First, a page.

In the lawsuit, filed late on Thursday in New York state court, T-Mobile alleges that AT&T
T-Mobile is seeking unspecified damages against Starbucks for breach of its contract and unfair competition.
According to a transition agreement reached in February, T-Mobile was given the exclusive right to "sell, market and promote its services" in Starbucks stores until those stores were fully converted to the AT&T system, the lawsuit said.
Starbucks stores would be converted "on a market-to-market basis" and T-Mobile was to retain the exclusive right to market and sell its Internet services until a market had been fully converted, the lawsuit said.
"T-Mobile had made a very significant investment in the technology and equipment necessary to provide Wi-Fi service in the many thousands of Starbucks stores in the United States," the lawsuit said.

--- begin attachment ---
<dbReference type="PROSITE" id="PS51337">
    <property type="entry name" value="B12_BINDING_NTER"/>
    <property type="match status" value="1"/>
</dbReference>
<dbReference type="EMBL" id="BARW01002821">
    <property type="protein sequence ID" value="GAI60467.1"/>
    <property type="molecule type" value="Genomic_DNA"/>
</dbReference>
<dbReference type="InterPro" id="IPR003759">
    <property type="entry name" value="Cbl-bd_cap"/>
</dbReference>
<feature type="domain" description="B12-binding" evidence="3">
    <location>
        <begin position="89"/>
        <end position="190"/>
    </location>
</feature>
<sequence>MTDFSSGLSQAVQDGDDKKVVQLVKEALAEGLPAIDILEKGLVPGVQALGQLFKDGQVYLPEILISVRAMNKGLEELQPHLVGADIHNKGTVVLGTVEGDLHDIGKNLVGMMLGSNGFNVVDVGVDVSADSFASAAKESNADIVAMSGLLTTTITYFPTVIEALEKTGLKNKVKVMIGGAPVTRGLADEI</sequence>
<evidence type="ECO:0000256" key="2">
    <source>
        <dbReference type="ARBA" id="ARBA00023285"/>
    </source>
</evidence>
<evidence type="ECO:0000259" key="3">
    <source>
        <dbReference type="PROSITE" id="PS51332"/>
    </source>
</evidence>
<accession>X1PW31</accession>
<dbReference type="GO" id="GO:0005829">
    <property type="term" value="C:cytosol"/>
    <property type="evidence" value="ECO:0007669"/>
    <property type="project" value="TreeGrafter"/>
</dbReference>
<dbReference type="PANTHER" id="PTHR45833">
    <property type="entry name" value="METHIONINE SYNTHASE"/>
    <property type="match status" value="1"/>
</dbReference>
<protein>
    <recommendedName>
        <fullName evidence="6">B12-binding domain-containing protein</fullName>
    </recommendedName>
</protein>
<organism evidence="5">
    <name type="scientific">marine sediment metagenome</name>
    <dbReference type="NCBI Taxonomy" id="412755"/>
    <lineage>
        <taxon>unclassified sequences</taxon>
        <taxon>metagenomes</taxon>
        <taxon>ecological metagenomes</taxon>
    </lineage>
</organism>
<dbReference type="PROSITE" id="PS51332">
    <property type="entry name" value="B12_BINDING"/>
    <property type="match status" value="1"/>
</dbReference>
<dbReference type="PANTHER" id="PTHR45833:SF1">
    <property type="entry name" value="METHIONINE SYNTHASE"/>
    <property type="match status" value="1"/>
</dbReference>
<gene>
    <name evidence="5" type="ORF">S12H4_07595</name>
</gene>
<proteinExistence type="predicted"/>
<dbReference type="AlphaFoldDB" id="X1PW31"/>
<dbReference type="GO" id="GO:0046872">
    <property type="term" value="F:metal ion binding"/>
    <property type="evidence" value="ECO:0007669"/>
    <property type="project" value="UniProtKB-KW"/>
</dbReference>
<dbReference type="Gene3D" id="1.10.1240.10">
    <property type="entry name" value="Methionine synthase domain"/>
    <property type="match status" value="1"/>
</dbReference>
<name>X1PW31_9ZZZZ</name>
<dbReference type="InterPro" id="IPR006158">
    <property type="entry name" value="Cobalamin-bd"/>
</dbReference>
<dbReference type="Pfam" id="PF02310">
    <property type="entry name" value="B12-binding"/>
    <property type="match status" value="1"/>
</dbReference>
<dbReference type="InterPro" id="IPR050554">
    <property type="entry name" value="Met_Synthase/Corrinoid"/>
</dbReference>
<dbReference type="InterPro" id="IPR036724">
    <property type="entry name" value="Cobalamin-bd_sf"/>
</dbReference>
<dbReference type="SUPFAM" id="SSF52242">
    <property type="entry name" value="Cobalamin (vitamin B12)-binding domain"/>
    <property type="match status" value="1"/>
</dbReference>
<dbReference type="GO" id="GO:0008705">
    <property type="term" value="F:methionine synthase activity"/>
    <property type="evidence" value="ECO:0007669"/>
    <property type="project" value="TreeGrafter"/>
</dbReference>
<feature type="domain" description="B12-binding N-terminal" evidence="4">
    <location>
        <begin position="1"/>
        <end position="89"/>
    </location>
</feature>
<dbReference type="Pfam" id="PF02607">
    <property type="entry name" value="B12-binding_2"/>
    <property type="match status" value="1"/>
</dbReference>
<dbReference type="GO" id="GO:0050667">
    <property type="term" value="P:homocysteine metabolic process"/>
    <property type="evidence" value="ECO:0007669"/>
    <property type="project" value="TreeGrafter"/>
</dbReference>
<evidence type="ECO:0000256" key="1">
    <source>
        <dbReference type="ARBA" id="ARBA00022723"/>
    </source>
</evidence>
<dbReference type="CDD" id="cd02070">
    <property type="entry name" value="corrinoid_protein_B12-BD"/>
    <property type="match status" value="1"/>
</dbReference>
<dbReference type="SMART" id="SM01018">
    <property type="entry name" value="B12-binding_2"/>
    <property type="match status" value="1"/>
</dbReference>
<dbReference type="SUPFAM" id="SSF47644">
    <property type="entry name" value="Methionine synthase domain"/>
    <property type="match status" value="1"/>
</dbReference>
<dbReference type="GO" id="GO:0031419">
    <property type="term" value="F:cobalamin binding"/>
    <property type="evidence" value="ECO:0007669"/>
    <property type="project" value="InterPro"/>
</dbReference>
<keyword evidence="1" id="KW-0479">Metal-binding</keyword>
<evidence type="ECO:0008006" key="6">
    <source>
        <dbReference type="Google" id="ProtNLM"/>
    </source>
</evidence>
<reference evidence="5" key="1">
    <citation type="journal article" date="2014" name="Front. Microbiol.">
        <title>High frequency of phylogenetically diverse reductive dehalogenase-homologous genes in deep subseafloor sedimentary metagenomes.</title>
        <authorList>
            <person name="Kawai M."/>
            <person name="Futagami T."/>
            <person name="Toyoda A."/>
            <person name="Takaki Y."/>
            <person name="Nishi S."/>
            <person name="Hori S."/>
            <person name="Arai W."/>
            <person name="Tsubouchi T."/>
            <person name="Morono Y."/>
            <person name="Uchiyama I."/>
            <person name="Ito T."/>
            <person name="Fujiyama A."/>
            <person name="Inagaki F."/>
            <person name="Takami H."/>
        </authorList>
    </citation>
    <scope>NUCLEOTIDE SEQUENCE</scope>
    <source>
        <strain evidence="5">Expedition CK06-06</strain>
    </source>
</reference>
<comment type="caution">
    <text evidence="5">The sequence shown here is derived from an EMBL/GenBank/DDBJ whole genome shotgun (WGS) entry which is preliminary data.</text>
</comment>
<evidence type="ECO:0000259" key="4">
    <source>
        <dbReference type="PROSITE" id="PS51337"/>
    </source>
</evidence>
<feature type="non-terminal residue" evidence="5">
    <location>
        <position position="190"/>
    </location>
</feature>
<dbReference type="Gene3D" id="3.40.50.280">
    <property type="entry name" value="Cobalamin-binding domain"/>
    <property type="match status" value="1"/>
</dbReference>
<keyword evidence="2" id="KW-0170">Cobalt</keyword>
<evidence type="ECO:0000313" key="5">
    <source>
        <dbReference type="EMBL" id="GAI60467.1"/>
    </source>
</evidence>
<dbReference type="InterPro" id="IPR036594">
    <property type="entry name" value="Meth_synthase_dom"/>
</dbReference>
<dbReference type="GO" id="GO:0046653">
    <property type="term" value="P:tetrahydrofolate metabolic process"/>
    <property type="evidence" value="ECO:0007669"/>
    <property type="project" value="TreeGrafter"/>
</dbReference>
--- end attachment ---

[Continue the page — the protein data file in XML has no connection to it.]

AT&T therefore benefited from the agreement prematurely and at the expense of T-Mobile, the lawsuit said.
"Starbucks and AT&T ... secretly developed a promotional plan under which they would offer 'free' AT&T/Starbucks Wi-Fi even in stores" that were still reliant on T-Mobile's infrastructure, the lawsuit said.
"Our goal is to ensure Wi-Fi access at all Starbucks locations. This is a benefit offered to our Starbucks Card Rewards members as well as AT&T subscribers and steps are being taken to ensure that this access continues," Starbucks spokeswoman Stacey Krum said.
According to the lawsuit, "To date, only two markets -- the San Antonio, Texas, and Bakersfield, California, markets -- have been transitioned from T-Mobile to AT&T."
T-Mobile is a unit of Germany's Deutsche Telekom.